My two main research passions are bird migration and waders. I'm interested in relating events across the annual cycle to changes in the demographic processes influencing population change. My research also investigates how habitat and climate change influence patterns of avian distribution and abundance.

I obtained my PhD in 2012 from the Centre for Wildlife Ecology at Simon Fraser University in Vancouver, Canada, where I studied the migratory connectivity patterns of Arctic-breeding shorebirds. I've been a research ecologist at the British Trust for Ornithology since 2013. One of my projects has included investigating habitat use of satellite-tagged cuckoos throughout their annual cycle with the aim of relating this to recent population declines in the UK. I have also been exploring the role of phenological mismatch in driving population declines of long-distance migrants, and the ecological drivers of change in British-breeding curlews.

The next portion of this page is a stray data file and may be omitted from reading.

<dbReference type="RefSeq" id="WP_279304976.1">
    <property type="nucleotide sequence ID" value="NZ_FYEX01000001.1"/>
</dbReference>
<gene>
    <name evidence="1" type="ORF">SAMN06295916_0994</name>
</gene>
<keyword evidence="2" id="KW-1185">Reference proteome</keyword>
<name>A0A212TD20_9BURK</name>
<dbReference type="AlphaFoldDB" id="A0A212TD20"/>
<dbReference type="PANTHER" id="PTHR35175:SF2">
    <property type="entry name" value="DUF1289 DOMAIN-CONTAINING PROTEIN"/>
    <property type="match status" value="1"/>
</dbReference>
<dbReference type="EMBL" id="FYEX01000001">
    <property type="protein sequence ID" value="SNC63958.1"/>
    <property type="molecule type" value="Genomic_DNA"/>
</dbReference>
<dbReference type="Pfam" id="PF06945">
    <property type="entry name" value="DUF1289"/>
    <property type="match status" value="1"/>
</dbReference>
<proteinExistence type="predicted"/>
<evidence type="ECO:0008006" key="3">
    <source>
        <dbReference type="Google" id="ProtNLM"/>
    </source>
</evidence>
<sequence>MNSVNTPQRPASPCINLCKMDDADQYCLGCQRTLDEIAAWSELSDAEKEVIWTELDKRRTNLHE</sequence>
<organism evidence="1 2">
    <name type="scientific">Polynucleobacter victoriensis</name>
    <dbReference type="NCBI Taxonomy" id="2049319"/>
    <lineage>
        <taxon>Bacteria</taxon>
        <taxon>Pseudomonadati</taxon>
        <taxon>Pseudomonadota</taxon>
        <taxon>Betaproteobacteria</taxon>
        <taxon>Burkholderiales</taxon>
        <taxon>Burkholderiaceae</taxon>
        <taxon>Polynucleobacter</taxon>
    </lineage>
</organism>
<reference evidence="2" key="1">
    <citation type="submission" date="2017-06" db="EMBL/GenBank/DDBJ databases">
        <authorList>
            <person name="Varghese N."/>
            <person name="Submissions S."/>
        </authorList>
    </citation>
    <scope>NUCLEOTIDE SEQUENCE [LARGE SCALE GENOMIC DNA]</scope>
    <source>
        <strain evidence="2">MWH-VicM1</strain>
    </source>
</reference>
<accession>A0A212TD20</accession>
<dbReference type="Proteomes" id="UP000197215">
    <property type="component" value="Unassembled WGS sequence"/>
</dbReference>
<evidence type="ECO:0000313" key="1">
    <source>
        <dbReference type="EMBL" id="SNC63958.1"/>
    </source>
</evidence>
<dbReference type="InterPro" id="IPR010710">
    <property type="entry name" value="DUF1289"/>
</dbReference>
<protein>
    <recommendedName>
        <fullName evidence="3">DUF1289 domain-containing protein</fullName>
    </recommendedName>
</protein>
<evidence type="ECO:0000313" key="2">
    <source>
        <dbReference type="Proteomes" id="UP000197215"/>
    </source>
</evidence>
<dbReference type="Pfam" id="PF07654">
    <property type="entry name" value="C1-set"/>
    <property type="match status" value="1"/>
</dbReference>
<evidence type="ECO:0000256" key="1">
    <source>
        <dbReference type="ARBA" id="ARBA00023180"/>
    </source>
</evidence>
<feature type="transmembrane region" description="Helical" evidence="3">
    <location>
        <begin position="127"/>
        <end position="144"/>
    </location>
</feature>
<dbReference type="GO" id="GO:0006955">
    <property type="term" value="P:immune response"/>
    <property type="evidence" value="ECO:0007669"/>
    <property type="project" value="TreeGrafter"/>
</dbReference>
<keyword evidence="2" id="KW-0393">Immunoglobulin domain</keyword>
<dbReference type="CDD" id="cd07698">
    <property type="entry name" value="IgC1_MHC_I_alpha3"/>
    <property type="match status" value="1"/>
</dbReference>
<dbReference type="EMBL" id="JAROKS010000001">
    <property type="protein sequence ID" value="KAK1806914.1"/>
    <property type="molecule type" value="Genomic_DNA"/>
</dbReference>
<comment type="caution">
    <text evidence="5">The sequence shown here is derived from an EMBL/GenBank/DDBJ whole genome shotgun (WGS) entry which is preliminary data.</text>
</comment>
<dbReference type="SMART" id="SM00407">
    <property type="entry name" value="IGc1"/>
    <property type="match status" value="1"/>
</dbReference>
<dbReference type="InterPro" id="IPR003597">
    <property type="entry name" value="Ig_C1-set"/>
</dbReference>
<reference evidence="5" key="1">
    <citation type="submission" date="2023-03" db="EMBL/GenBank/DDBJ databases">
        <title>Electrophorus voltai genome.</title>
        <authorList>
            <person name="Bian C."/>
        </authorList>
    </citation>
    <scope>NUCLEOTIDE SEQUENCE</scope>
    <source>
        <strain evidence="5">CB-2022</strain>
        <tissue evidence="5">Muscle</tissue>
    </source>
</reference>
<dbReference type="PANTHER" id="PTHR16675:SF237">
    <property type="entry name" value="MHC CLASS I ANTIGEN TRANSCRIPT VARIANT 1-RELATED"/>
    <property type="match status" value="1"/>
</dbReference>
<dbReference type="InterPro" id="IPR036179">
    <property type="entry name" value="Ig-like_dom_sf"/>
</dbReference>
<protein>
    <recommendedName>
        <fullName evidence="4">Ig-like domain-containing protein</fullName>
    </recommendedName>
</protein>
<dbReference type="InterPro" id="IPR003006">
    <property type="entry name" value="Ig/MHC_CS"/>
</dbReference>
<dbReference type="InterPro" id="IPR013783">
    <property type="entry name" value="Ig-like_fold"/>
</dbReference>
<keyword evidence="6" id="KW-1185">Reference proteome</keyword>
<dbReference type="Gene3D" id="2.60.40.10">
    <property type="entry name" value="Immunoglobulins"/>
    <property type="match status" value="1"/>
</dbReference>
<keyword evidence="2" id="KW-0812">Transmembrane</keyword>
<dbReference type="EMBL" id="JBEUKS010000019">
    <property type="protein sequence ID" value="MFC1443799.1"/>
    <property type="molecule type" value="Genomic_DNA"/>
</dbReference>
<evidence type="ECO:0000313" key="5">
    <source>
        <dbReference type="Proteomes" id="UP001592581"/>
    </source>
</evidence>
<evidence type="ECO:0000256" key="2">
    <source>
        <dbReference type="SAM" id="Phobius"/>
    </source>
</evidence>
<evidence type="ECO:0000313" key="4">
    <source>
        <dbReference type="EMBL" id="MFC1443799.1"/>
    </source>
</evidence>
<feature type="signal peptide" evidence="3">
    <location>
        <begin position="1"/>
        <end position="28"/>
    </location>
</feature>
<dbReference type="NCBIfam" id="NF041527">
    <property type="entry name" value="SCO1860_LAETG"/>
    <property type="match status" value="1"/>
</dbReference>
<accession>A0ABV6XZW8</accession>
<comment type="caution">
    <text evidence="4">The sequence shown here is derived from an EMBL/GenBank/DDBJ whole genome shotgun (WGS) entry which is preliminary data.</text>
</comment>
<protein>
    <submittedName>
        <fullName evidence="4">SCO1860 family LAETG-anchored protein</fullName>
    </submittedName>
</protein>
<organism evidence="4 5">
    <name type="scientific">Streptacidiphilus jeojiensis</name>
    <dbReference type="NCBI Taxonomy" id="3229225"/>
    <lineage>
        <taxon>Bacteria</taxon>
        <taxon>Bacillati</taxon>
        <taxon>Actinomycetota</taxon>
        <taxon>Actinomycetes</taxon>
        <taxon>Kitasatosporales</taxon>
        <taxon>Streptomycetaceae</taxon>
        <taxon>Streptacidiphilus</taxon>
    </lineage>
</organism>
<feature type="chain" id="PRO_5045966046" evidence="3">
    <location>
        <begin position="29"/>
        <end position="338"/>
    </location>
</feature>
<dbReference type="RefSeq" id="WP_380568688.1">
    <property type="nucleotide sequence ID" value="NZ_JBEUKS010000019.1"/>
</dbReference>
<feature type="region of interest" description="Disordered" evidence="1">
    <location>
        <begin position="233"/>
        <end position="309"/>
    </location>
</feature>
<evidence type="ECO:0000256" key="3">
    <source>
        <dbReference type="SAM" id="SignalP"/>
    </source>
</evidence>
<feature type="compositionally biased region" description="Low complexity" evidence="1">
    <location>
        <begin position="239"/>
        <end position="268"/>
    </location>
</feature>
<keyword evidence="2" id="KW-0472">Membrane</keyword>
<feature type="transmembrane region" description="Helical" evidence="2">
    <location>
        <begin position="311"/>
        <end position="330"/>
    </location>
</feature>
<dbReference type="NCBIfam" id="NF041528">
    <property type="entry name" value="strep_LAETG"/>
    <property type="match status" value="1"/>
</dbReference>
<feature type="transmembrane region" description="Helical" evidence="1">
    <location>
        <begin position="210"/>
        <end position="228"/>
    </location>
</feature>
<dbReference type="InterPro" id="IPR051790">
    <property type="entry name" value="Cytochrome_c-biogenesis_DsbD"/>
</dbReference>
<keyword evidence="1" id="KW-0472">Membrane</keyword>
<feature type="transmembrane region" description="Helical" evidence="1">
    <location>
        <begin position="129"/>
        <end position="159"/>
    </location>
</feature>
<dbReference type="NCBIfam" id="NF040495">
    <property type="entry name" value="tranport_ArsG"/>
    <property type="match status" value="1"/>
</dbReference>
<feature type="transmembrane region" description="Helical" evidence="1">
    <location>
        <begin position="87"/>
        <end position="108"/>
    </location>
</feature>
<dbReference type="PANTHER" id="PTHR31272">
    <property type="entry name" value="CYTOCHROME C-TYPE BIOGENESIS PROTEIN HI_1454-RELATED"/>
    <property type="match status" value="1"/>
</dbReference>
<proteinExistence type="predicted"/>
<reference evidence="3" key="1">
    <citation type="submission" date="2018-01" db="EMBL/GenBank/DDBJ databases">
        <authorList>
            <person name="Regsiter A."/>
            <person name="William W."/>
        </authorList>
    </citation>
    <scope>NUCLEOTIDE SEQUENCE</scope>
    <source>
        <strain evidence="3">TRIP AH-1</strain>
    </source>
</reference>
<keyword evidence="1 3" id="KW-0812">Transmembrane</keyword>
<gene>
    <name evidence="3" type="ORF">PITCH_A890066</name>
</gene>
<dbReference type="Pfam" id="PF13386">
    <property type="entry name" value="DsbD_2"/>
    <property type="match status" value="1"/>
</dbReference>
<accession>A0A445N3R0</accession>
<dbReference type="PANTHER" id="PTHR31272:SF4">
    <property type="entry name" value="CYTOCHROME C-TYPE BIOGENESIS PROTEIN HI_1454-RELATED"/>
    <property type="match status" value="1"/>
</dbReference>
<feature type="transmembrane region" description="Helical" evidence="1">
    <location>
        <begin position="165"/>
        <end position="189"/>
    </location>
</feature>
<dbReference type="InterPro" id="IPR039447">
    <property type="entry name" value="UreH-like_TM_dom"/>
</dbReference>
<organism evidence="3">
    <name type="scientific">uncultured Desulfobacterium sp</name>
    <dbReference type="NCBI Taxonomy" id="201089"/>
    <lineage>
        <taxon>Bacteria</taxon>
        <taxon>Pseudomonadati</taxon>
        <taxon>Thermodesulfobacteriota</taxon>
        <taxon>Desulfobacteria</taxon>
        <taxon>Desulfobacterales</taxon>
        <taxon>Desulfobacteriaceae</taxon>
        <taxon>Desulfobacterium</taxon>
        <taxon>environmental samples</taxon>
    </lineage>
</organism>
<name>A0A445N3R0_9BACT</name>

I'm also Vice Chair of the Migrant Landbird Study Group, an international network of professionals and amateurs involved in the research, monitoring and conservation of migratory landbirds.

I enjoy hiking, camping, birding, ringing, photography, and orienteering!

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